The bicycle should be a mode of transport in the federal city to promote a healthier lifestyle among city folks, said the Netherlands Minister of Foreign Trade and Development Cooperation Sigrid Kaag.
Taking her country as an example, she said cycling has long become a common mode of transport with 36 per cent of the people listing the bicycle as their most frequent mode of transport on a typical day.
“This high frequency of bicycle travel is enabled by excellent cycling infrastructure such as cycle paths, cycle tracks within the city and by making cycling routes shorter, quicker and more direct than car routes.
“Today, the Netherlands counts more bicycles than inhabitants and cyclists spend less time in traffic jams and their quality of life has improved,” she told reporters before the start of the ‘Cycling Kuala Lumpur’ event in conjunction with World Urban Forum 9 (WUF9) here, today.
Also present were Raja Muda Perlis, Tuanku Syed Faizuddin Putra Jamalullail , Kuala Lumpur Mayor Tan Sri Mhd Amin Nordin Abdul Aziz and UN-Habitat executive director Datuk Maimunah Mohd Sharif.
Meanwhile, Maimunah said ‘Cycling Kuala Lumpur’ is a living testament of the steps to become a more sustainable and liveable city by investing in smart mobility solutions and cycling infrastructure.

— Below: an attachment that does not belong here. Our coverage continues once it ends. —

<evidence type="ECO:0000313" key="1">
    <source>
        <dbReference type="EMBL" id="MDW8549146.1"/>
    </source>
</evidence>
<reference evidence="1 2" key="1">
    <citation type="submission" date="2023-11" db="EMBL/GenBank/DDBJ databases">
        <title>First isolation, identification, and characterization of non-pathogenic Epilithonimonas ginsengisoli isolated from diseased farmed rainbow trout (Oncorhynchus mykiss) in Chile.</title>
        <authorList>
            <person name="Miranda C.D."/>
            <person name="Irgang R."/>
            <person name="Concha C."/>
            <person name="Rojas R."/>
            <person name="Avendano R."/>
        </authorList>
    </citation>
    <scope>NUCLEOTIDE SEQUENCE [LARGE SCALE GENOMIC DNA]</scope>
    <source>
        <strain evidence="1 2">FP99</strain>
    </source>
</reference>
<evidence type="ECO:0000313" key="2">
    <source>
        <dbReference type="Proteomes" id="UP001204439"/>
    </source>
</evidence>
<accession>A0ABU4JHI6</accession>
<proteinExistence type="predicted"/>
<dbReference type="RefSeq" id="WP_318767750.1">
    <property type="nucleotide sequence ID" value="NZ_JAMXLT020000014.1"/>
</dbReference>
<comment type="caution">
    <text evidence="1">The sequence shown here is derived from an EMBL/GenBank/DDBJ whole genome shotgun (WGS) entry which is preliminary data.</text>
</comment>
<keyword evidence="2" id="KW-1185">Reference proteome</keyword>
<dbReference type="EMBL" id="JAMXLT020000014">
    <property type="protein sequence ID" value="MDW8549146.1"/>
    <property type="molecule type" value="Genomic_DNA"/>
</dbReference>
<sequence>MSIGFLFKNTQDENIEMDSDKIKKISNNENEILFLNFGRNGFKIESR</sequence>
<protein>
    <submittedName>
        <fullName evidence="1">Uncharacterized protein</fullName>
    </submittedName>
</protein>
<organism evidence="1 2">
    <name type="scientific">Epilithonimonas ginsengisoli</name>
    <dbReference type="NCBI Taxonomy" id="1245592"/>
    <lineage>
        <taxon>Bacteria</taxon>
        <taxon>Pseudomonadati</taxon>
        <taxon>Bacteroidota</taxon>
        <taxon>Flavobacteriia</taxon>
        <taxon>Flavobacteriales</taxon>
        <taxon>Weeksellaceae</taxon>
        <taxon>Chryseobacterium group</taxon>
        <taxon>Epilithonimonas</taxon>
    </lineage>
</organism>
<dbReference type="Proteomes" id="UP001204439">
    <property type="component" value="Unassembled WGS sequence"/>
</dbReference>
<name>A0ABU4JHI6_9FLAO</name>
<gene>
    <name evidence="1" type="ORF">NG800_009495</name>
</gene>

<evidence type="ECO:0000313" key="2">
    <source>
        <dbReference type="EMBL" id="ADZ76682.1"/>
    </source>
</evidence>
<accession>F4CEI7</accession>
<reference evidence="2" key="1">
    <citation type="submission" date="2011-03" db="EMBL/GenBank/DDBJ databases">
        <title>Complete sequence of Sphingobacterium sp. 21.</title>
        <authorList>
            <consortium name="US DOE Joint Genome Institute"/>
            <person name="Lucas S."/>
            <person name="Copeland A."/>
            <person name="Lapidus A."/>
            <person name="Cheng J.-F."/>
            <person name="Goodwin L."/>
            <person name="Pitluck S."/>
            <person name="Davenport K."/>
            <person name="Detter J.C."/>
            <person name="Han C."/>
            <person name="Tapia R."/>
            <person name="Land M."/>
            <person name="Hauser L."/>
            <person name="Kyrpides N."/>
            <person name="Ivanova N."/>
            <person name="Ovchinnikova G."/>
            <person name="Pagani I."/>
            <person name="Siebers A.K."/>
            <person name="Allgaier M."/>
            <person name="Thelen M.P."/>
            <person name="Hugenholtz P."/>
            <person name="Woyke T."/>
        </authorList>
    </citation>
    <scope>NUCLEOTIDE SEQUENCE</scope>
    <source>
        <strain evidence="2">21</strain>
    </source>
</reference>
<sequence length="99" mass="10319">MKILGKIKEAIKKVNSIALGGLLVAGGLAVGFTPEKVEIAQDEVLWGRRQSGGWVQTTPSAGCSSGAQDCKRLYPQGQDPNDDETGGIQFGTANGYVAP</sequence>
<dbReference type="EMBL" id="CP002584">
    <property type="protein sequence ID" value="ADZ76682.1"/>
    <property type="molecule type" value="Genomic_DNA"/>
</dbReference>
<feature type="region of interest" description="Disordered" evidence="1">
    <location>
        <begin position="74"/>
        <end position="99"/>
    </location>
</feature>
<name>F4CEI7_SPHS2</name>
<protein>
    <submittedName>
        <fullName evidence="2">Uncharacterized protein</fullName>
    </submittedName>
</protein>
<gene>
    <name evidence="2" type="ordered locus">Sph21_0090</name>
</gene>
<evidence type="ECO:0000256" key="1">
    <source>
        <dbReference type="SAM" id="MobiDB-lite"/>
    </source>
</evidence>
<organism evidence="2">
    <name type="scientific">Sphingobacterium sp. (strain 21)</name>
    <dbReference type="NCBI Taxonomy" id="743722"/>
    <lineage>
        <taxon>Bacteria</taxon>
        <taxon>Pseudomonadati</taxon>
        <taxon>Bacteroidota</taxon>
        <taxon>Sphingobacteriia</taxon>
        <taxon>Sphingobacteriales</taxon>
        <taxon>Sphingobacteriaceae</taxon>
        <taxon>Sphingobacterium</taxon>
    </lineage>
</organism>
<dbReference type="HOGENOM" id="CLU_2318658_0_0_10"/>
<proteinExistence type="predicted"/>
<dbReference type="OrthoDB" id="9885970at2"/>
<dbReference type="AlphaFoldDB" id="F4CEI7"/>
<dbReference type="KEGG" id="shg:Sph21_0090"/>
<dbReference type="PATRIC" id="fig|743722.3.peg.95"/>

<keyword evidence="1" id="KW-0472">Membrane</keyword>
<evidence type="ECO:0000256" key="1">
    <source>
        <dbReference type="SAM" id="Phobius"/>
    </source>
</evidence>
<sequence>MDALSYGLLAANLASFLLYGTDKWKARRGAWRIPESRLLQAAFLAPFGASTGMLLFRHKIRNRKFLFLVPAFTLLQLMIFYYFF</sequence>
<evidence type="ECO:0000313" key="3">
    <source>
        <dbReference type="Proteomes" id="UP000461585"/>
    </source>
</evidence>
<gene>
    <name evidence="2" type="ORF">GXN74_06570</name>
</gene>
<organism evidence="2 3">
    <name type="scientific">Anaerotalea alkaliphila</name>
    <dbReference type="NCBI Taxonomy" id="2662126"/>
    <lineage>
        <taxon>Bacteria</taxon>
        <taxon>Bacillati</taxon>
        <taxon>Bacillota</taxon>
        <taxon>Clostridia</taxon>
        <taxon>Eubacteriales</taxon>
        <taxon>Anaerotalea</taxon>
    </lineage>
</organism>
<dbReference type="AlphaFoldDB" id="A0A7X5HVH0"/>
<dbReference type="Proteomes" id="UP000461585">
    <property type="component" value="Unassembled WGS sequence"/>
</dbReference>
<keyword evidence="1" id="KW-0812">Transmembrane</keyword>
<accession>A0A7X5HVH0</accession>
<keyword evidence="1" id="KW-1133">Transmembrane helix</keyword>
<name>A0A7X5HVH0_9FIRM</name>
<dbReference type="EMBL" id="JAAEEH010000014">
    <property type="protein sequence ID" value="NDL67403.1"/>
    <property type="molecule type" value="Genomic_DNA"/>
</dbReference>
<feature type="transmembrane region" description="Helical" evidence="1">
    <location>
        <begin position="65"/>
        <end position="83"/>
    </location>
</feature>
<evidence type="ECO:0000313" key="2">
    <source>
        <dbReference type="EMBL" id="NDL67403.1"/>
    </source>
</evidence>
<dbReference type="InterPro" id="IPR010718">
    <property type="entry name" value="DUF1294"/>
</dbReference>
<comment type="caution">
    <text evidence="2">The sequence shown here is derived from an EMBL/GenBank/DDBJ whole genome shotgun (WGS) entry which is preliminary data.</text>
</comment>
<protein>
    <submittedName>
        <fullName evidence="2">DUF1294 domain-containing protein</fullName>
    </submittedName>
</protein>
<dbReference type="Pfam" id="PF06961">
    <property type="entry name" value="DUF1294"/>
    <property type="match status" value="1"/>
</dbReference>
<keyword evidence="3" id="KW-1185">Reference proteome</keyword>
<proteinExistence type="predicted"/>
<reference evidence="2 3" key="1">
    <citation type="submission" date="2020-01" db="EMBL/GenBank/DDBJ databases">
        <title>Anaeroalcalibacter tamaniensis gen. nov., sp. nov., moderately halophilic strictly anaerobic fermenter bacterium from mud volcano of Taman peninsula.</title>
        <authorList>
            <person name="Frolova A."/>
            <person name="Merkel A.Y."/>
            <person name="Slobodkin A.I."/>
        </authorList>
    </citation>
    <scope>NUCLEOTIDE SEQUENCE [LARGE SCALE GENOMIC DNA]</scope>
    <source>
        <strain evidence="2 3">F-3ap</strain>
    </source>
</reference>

She said to support New Urban Agenda, bicycle lanes were recently introduced in Kuala Lumpur aimed at promoting healthier lifestyle and achieving a lower carbon footprint.
“The bicycle routes not only provide an alternative to people who opt to cycle in the city centre, but also encourages a network of routes for bicycle tourism which reaches all corners of the city. “It is also an alternative to complement the public transport system and reduce the use of private cars to minimise city pollution,” she said.
More than 90 dignitaries, including corporate and government representatives and business associates later cycled on this 1.5-kilometre route (cycling lane) from Malaysia Tourism Centre (MaTIC) to Kuala Lumpur City Centre (KLCC).